Print Posted By Lost in France on 17 Oct 2006 in Living in France - Banking, Taxes and Finance

The European Savings Tax Directive

The European Savings Tax Directive is set to come into force on 1 st July 2005. David Anderson, solicitor and chartered tax adviser, Saul Brownstein French tax solicitor and Susanna Heley, trainee solicitor, all of Sykes Anderson LLP discuss the implications of the Directive with a UK resident taxpayer, shortly to emigrate to France.

Please note that taxation is a complex subject and you should not take or refrain from taking any step without full independent advice on the particular facts of your case. The content of this article is of a general nature and no liability is accepted in connection with it. Nothing in this article constitutes financial advice.

Q. I am moving to France shortly and will become French tax resident. Should I be concerned about the Savings Tax Directive?

The Savings Tax Directive will affect any individual who is resident in or, in certain circumstances, a national of an EU member state, and who has savings in another member state or in certain other states including Jersey, Guernsey, Cayman Islands, Liechtenstein, Switzerland and the Netherlands Antilles - most of the traditional offshore jurisdictions. Its effect will be that income (usually interest) from such savings will be subject to increased regulation and may, depending on the country in which the savings are deposited, be subject to a withholding tax of 15% for the first three years, 20 per cent for the following three years and 35% thereafter.

Q. I have bank accounts in the UK and was intending to keep an interest-bearing account open in the UK and Jersey following my move to France. What will this mean?

Nothing will change. You will, as before, be required to declare the income from your UK savings account on your French annual tax return or you will be committing an offence under French law. What's new is that the UK has implemented the Savings Tax Directive so that institutions (such as banks) which are defined as 'paying agents' are required to inform the local tax authorities in your country of residence of the amount of interest paid to you and to provide sufficient information for the authorities to identify you. Whereas before this information might only have been provided on an ad hoc basis, it will now be provided formally. It is worth noting that both France and the UK operate a worldwide income tax base, so any resident of either of these countries should already be paying tax on all of their income, wherever it arises (unless, in the UK case, they are non-domiciled.) The directive is not about creating new tax charges, but rather about ensuring that current tax law is applied effectively.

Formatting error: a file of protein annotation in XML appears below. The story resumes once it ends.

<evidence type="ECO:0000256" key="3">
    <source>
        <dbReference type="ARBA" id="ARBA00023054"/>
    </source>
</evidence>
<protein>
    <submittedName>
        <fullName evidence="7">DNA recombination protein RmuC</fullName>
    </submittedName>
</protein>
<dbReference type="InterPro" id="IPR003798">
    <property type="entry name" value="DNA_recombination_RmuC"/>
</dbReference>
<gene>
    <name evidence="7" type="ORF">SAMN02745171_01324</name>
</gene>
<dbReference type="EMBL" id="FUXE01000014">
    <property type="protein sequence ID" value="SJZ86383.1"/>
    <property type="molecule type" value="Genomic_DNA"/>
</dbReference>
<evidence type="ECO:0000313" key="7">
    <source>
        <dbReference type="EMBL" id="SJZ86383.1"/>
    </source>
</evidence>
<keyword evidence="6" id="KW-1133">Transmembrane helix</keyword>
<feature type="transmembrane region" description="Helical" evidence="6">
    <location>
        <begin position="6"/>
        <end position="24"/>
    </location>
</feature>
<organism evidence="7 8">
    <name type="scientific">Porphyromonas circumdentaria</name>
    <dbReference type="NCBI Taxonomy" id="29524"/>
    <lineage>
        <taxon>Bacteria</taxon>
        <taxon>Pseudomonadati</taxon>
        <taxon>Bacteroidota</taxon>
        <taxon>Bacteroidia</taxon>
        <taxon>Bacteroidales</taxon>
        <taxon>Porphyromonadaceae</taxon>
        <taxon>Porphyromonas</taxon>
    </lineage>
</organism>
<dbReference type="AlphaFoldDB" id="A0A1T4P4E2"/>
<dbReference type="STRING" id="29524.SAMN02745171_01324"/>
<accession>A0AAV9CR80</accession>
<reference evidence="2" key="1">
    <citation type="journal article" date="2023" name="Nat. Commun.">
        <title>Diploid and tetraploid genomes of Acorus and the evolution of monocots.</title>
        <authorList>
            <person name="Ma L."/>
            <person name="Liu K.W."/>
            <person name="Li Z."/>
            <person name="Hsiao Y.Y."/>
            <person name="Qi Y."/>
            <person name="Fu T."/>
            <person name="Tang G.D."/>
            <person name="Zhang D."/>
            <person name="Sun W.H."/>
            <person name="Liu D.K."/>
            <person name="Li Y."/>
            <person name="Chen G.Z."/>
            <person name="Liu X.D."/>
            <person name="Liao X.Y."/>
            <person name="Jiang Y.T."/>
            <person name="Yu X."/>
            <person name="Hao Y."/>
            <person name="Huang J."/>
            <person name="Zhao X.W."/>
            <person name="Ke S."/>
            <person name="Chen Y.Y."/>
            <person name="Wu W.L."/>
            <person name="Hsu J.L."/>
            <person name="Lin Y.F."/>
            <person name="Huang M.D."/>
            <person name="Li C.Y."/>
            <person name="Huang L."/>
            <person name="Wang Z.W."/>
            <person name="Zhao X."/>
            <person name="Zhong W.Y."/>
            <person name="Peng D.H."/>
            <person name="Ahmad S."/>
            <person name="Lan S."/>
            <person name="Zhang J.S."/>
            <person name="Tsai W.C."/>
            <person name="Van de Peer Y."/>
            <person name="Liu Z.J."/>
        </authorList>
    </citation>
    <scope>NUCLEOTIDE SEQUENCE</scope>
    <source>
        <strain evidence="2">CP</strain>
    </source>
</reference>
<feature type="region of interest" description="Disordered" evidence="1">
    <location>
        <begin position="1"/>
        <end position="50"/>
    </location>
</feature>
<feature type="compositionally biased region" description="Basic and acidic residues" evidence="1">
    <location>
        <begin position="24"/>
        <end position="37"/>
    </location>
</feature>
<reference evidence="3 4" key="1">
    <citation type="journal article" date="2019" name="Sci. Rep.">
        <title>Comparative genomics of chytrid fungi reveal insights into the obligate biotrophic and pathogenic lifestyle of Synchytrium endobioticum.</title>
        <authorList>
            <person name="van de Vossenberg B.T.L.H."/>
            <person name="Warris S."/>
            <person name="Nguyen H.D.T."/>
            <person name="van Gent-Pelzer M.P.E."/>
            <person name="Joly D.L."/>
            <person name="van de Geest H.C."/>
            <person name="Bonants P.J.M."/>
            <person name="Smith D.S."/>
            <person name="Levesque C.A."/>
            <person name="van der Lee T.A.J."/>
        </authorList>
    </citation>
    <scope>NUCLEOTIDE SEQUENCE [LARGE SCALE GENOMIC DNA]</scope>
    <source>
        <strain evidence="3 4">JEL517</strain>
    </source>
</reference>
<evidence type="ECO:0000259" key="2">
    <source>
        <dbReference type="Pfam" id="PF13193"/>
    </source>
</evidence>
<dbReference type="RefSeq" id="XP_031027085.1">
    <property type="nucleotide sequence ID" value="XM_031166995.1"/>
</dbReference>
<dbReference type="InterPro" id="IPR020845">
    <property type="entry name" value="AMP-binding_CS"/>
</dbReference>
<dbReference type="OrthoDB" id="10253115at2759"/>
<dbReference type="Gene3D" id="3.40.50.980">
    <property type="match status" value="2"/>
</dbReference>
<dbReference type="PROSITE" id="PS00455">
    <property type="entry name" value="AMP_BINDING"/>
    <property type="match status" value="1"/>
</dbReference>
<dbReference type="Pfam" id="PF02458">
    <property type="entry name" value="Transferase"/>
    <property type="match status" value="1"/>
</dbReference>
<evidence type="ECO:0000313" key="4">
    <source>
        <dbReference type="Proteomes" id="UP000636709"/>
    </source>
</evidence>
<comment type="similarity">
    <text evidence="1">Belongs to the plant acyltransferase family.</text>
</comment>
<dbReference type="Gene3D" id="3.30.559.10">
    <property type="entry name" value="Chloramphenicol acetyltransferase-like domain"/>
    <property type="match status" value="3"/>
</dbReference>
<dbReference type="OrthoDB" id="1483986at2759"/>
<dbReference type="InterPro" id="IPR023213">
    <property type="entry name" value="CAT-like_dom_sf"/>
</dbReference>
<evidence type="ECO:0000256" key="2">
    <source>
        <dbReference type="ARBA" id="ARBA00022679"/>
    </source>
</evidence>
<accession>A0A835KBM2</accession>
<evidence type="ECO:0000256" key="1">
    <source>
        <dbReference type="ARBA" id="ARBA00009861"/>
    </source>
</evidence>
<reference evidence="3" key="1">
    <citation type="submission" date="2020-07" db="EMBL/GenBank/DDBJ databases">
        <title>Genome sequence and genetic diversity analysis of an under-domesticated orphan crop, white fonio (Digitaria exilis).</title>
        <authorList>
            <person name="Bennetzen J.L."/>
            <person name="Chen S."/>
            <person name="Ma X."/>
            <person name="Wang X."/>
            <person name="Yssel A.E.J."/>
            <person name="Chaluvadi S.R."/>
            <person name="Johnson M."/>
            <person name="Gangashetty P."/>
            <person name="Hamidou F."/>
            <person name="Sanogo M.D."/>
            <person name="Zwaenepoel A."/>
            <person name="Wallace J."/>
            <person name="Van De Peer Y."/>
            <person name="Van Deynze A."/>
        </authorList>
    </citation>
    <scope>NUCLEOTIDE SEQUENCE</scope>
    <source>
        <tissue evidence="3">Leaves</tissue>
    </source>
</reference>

Q. What information will the bank have to give to the French tax authorities?

This depends on whether your contractual relationship with the bank began before or after 1 st January 2004. If the account was opened before this date, the bank will have to disclose your name, address and country of residence. If the relationship began after this date, the bank will need to report additional details in the form of a Tax Identification Number ('TIN'), which will initially be provided by your new country of residence, or the date and place of your birth. You will therefore need to ensure that you inform your bank of your TIN.

Q. What about the tax position?